U.S. life insurers are more exposed to corporate credit risk than they were before the 2007–2009 financial crisis. And that makes them more vulnerable to a downgrading of their credit ratings if credit markets and the economy take a turn for the worse.
The source of this analysis: Fitch Ratings. A special report of the credit ratings agency, “U.S. Life: Growing Exposure to Corporate Bond Migration,” warns that U.S. life insurers’ credit ratings could be revised downward in a future recession because the carriers’ assets enjoy “lower credit quality and lower liquidity characteristics” than they did before the 2007-2009 downturn.
Lower ratings could result in securities being sold at a loss, higher charges to capital (in recognition of the loss) and “material declines” in ratios of the carriers’ risk-based capital or RBC — a 1990s-era regulatory regime instituted by the National Association of Insurance Commissioners (NAIC) limiting the amount of risk the insurers can absorb.
Why are the carriers’ ratings more vulnerable?
The Fitch report cites a shift by the carriers between 2007 and 2014 to corporate securities from poorer-performing structured securities (pre-packaged securities based on derivatives). Over the same seven-year period, the insurers increased their capital exposure to higher-risk corporate bonds.
The most notable shift is from the National Association of Insurance Commissioners’ NAIC 1 investment-grade category (AAA- to A-rated corporate bonds) to the NAIC 2 category (‘BBB’). The NAIC 1 allocation fell to 53 percent at year-end 2014 from 64 percent of corporate bonds at year-end 2007.
During the seven-year period, the NAIC 2 category allocation increased to 39 percent from 29 percent. That ratcheted up the insurers’ capital exposure to BBB securities to 170 percent from 120 percent.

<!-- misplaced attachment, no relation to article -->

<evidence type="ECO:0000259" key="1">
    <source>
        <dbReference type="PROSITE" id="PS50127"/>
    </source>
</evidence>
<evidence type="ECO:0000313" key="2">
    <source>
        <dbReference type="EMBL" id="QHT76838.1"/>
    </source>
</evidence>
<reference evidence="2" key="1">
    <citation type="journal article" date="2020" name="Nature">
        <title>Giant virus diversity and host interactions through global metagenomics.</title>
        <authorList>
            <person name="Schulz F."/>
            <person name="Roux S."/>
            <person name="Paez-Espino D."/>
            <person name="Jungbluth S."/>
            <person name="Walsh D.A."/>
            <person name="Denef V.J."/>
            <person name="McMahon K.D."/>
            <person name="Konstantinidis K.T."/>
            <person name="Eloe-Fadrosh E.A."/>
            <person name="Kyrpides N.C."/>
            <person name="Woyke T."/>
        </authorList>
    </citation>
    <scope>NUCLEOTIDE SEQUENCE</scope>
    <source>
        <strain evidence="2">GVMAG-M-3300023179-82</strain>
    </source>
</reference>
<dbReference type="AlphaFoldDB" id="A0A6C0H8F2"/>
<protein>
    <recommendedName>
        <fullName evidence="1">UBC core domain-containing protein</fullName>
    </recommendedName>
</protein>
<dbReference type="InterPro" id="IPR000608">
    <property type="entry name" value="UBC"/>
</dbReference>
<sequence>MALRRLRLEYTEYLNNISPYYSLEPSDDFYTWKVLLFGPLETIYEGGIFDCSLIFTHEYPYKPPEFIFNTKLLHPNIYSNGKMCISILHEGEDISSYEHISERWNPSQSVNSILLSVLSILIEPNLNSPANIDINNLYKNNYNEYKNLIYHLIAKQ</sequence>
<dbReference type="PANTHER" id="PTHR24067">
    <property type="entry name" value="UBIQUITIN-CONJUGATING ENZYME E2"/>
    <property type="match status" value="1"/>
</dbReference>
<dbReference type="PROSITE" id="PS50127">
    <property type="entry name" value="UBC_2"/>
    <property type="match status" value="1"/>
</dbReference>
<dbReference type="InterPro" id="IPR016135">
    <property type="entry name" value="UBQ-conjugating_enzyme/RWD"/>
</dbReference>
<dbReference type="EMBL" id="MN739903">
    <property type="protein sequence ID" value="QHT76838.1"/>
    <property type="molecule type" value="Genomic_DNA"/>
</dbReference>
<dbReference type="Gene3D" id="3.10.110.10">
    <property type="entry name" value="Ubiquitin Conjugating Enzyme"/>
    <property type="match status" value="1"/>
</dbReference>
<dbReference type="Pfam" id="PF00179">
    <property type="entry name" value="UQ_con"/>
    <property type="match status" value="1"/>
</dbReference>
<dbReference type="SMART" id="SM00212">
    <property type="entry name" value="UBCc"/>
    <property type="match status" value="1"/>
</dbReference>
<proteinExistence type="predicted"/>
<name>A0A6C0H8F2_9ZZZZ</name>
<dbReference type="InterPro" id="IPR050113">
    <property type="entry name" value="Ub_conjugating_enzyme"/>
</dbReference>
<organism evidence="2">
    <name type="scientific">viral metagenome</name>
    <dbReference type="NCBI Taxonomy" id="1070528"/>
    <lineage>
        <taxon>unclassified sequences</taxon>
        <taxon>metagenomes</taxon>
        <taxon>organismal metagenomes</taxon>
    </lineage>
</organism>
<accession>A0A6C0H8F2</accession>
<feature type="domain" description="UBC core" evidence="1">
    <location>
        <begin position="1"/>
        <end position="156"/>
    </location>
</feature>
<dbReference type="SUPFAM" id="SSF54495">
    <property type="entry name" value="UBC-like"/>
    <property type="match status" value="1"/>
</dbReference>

In tandem with these shifts in corporate bond credit quality, the Fitch report notes, U.S. life insurers also modestly increased holdings of private placement securities relative to publicly traded bonds (rising to 34 percent in 2014 from 33 percent in 2007); and increased their exposure to statutory capital (to 147 percent from 135 percent over the seven-year period.)
These changes, the report notes, lowered liquidity of the insurers’ corporate bond portfolio. Meanwhile, the quality of the carriers’ stated regulatory capital also dipped because:
1. Regulators allowed the companies to make permanent “deviations” from statutory accounting principles; and
2. capital management strategies spearheaded by the carriers (e.g., in respect to reinsurance, securitizations and reserve financing) “materially altered” their financial statements.
The result was a heightened exposure to corporate securities, as well as lower credit quality and liquidity, than the insurers had before the 2007-2009 economic downturn.
“Relative to reported statutory capital, the quality and liquidity of the corporate bond portfolio has deteriorated,” the report states. “And this deterioration is further compounded by reduced quality of capital in the industry.”